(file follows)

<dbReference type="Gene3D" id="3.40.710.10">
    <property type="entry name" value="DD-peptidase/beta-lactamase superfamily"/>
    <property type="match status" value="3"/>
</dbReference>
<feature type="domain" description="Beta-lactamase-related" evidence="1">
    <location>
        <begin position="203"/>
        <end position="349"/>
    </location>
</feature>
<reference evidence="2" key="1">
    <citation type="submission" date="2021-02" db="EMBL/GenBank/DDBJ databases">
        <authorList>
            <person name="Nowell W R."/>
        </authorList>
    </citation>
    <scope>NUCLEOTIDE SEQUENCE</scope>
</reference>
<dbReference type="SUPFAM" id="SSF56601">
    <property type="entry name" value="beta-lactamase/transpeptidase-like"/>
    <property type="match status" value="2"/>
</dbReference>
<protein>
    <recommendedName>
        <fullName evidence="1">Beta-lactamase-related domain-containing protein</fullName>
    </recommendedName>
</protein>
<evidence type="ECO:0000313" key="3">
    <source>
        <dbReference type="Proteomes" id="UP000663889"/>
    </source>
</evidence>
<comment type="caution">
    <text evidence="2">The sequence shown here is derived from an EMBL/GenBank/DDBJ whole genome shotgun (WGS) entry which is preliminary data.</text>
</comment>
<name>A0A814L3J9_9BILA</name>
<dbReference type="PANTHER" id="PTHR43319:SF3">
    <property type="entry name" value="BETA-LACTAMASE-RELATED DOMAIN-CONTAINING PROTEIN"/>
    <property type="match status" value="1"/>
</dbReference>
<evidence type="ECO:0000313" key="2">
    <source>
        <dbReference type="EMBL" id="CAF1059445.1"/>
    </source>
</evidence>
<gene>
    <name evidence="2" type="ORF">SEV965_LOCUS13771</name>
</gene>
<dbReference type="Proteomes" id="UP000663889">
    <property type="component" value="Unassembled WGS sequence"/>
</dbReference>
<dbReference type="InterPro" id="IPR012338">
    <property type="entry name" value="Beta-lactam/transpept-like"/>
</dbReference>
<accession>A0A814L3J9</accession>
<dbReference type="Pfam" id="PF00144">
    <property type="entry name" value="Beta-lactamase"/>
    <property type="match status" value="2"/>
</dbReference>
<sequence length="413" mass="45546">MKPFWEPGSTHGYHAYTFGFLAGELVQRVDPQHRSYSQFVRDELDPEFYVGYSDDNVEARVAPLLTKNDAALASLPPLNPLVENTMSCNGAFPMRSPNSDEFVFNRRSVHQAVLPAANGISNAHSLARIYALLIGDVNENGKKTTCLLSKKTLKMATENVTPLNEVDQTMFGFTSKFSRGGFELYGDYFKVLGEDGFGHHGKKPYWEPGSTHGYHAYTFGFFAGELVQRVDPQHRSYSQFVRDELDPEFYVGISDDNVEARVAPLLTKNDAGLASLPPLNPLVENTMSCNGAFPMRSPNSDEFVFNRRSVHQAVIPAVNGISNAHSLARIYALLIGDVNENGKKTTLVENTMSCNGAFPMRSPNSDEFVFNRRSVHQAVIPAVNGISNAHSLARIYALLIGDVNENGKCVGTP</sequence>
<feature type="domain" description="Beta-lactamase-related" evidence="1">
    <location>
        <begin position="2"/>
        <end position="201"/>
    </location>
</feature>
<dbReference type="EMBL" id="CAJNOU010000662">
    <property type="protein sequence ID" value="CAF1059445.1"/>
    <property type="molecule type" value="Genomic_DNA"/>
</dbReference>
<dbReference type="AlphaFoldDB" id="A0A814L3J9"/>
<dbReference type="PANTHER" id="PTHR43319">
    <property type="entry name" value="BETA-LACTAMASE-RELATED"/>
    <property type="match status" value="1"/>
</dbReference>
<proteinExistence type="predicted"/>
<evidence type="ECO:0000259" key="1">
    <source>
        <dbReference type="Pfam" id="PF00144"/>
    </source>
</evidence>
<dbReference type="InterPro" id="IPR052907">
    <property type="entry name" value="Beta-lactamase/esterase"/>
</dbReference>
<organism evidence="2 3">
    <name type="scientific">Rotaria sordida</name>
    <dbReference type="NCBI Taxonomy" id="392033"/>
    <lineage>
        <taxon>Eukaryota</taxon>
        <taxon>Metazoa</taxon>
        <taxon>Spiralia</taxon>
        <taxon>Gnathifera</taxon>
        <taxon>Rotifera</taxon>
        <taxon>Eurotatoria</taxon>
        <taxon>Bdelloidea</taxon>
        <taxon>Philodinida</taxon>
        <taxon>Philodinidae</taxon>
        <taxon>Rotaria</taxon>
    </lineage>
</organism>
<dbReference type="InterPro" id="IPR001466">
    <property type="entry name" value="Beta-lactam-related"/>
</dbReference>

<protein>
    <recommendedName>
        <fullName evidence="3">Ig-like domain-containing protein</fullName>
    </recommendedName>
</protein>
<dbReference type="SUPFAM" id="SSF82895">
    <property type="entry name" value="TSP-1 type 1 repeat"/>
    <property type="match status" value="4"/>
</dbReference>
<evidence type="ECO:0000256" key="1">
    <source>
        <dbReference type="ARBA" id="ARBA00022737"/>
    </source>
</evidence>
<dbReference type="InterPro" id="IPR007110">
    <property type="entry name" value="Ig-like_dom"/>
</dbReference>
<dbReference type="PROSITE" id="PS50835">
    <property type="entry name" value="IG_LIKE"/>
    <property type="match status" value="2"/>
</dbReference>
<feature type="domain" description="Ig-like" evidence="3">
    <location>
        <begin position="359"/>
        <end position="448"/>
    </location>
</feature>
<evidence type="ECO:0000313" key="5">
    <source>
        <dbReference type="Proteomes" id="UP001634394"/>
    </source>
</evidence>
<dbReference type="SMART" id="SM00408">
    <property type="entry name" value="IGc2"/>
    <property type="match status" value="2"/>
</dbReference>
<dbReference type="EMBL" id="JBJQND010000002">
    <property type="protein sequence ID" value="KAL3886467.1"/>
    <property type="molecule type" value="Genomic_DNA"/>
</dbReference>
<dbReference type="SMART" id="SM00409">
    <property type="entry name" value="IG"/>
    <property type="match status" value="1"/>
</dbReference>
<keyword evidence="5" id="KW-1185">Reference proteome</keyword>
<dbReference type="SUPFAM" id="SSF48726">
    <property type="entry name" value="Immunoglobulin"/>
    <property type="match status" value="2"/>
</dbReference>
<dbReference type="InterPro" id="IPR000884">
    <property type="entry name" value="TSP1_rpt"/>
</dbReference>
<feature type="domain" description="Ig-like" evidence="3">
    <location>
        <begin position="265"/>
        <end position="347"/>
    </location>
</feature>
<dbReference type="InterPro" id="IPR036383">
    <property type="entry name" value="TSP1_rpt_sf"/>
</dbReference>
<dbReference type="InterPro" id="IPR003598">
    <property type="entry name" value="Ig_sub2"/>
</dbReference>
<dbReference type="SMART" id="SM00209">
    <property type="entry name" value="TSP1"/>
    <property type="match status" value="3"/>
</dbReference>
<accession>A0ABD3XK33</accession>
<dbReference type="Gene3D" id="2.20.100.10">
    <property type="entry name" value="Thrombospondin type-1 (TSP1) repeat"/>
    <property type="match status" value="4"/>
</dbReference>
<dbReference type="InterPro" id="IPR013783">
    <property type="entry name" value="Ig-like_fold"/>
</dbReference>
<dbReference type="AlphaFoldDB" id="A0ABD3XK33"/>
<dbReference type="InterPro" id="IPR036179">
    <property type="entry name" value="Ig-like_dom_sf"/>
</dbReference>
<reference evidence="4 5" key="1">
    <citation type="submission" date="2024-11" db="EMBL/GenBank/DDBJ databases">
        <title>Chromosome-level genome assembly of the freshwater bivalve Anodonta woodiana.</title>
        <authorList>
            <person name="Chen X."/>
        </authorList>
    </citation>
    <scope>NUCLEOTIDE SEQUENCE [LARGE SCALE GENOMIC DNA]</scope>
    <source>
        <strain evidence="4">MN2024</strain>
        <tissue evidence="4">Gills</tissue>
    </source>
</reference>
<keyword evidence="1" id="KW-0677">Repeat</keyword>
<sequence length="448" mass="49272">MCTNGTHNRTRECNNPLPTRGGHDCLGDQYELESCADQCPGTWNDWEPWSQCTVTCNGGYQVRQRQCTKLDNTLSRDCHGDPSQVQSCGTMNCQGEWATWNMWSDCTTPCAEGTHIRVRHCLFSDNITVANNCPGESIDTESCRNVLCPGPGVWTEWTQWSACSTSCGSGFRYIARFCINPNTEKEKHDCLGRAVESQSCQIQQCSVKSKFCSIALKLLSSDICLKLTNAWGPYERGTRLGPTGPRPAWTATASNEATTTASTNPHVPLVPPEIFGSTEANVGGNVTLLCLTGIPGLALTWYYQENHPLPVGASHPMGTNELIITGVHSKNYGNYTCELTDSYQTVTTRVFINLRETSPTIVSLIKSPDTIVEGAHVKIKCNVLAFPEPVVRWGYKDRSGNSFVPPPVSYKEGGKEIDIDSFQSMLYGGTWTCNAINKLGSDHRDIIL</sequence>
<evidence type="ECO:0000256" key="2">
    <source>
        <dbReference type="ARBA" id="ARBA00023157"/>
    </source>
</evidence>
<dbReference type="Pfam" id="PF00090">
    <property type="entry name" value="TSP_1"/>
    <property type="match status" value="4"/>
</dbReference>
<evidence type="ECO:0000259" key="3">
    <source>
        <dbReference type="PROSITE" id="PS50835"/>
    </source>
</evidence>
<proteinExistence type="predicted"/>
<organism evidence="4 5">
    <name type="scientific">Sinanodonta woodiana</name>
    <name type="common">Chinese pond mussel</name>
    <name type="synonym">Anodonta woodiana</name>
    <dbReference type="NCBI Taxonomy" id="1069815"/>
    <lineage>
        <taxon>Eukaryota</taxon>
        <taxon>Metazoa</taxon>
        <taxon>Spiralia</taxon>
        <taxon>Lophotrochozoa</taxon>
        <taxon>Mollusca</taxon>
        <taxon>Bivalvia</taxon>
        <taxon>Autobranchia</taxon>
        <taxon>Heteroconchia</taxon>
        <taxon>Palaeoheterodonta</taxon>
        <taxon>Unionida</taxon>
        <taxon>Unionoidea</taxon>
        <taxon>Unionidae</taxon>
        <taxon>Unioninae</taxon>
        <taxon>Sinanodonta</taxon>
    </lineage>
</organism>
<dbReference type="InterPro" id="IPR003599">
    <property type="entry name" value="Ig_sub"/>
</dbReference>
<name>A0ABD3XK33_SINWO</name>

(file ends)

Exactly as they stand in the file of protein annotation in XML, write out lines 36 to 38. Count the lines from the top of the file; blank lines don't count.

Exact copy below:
<name>A0A814L3J9_9BILA</name>
<dbReference type="PANTHER" id="PTHR43319:SF3">
    <property type="entry name" value="BETA-LACTAMASE-RELATED DOMAIN-CONTAINING PROTEIN"/>